The commander of Russia’s “Ghost” Brigade, Artur Bogachenko, has reportedly been killed in Ukraine.
News of Bogachenko’s death was reported by the Colonel of the Armed Forces of Ukraine, Anatoly Shtefan, while the Russian Telegram channel “Russian Spring Military Correspondents” reported that the commander was killed in clashes near Klishchiivka, a settlement south of Bakhmut in eastern Ukraine’s Donetsk region.
He was reportedly the commander of the Prizrak Brigade (meaning “Ghost Brigade”) of the Russian Armed Forces. The Ghost Brigade is a pro-Russian separatist militia operating in the Donbas area of Ukraine. It was formed in the Luhansk region in 2014 when Russian forces invaded Ukraine and illegally annexed the Black Sea peninsula of Crimea.
It comes nearly two months into Ukraine’s push to recapture territory Russia has seized throughout the 17-month-old war. Ukrainian President Volodymyr Zelensky has acknowledged that his forces are advancing slowly in the long-anticipated counteroffensive which kicked off in early June.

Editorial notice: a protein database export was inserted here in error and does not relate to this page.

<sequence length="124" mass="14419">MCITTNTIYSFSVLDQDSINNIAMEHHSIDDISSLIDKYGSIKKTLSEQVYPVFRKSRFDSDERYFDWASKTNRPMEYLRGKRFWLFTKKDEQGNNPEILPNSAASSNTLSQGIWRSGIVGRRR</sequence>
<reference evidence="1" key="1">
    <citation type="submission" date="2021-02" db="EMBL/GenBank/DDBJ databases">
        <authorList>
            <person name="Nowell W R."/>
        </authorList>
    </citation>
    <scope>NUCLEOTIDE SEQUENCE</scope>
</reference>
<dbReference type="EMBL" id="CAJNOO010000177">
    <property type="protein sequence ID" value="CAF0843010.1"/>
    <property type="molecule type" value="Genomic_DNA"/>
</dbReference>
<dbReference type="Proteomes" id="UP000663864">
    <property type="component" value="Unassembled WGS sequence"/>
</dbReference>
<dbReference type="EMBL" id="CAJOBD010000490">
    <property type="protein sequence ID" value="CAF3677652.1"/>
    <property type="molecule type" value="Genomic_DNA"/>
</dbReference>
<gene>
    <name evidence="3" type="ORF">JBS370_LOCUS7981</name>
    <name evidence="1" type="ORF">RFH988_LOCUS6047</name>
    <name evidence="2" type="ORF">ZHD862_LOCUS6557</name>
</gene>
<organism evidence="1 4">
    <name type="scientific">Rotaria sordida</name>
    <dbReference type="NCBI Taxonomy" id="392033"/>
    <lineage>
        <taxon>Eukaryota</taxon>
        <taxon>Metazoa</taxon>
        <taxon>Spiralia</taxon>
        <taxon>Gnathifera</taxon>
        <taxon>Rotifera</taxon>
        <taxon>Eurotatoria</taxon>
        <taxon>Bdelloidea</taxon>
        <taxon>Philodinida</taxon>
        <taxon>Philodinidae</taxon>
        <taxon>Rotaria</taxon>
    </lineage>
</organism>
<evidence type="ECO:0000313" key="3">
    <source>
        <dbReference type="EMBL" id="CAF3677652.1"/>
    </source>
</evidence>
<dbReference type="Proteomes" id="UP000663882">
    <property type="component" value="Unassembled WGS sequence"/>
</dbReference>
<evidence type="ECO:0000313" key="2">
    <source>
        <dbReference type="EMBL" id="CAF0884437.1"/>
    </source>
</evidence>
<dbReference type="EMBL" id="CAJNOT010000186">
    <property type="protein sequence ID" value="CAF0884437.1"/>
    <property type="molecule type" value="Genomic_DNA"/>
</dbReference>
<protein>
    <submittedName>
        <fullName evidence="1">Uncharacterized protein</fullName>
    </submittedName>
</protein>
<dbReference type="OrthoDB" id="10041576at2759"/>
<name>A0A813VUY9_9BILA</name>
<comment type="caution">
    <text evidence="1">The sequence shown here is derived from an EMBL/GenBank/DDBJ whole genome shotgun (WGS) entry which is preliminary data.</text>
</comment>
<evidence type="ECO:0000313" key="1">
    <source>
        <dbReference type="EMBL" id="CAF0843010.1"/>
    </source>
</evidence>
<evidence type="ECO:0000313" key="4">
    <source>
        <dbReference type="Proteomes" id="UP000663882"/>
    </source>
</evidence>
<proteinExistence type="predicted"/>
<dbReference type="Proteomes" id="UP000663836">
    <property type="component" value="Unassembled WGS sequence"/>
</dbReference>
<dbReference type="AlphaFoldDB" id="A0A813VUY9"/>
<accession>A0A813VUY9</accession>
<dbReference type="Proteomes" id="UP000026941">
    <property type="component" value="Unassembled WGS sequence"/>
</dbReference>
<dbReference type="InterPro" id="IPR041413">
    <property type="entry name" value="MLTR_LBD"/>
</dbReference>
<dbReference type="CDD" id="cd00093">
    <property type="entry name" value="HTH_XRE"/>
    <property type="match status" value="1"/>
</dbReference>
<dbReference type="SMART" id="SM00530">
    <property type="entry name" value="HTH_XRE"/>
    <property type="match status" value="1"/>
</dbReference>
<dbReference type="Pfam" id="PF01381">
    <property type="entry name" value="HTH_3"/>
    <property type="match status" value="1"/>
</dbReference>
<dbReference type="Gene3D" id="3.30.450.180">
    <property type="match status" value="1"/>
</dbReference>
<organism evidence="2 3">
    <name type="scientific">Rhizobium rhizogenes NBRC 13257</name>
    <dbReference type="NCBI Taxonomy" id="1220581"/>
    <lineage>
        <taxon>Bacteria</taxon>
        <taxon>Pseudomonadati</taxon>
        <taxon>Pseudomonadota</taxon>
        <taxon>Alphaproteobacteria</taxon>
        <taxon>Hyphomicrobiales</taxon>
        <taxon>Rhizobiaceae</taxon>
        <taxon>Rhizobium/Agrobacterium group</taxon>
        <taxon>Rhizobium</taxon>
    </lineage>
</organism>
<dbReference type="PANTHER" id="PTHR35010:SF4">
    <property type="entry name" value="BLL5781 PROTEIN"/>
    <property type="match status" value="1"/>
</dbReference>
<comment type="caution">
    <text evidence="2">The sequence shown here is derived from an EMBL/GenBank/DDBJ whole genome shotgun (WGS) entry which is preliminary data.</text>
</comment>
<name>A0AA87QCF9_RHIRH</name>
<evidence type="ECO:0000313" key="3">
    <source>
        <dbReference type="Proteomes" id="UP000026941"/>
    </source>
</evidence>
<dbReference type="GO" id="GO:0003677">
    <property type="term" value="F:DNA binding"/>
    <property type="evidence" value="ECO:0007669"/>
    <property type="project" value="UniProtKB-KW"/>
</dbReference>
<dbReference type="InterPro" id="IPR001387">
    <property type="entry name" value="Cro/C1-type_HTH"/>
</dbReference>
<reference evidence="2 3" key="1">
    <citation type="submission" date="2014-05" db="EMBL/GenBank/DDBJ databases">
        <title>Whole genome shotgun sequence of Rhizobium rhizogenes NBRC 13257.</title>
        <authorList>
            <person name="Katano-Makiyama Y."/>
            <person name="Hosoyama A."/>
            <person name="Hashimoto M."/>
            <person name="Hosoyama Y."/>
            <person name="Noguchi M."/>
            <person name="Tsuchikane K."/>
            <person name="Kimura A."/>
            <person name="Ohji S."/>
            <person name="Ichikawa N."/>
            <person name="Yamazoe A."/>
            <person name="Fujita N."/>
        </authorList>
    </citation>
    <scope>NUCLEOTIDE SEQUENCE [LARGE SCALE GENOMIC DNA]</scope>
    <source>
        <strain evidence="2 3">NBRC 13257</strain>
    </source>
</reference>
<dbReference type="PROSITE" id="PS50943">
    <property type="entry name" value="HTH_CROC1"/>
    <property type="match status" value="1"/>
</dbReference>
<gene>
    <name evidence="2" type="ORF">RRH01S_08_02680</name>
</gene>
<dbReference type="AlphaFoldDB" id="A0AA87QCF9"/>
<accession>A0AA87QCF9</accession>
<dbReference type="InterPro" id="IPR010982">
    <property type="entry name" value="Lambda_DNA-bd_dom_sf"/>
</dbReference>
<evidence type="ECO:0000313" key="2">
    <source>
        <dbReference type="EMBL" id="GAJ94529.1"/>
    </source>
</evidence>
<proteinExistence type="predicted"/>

The Washington D.C.-based Institute for the Study of War think tank published a map of Russian-controlled territory in the area of Bakhmut on July 25, and said Ukraine’s armed forces continued counteroffensive operations on at least three sectors of the front line. It said key battles in eastern Ukraine are taking place outside the settlements of Klishchiivka, Kurdiumivka, and Orikhovo-Vasylivka.
The General Staff of Ukraine’s Armed Forces also said in an operational update this week that Ukrainian forces conducted offensive operations in the Bakhmut direction.
According to Ukrainian news outlet Focus, the previous commanders of the Ghost Brigade, Alexei Mozgovoy and Alexei Markov, died in 2015 and 2020 respectively.
“The commander of the Ghost Battalion, Artur Bogachenko, was successfully demobilized. He went to visit Mozgovoy and Markov,” Colonel Shtefan said on his Telegram channel, posting a photo of the commander.
Andriy Zagorodnyuk, an adviser to Ukraine’s Defense Ministry in Kyiv, told Newsweek on Friday that the ongoing operation is “opportunistic” and intentionally agile, adding that Ukraine has been “exploding an immense amount of the ammunition depots over recent months.” At least four such facilities have been struck since Kyiv’s counteroffensive began.
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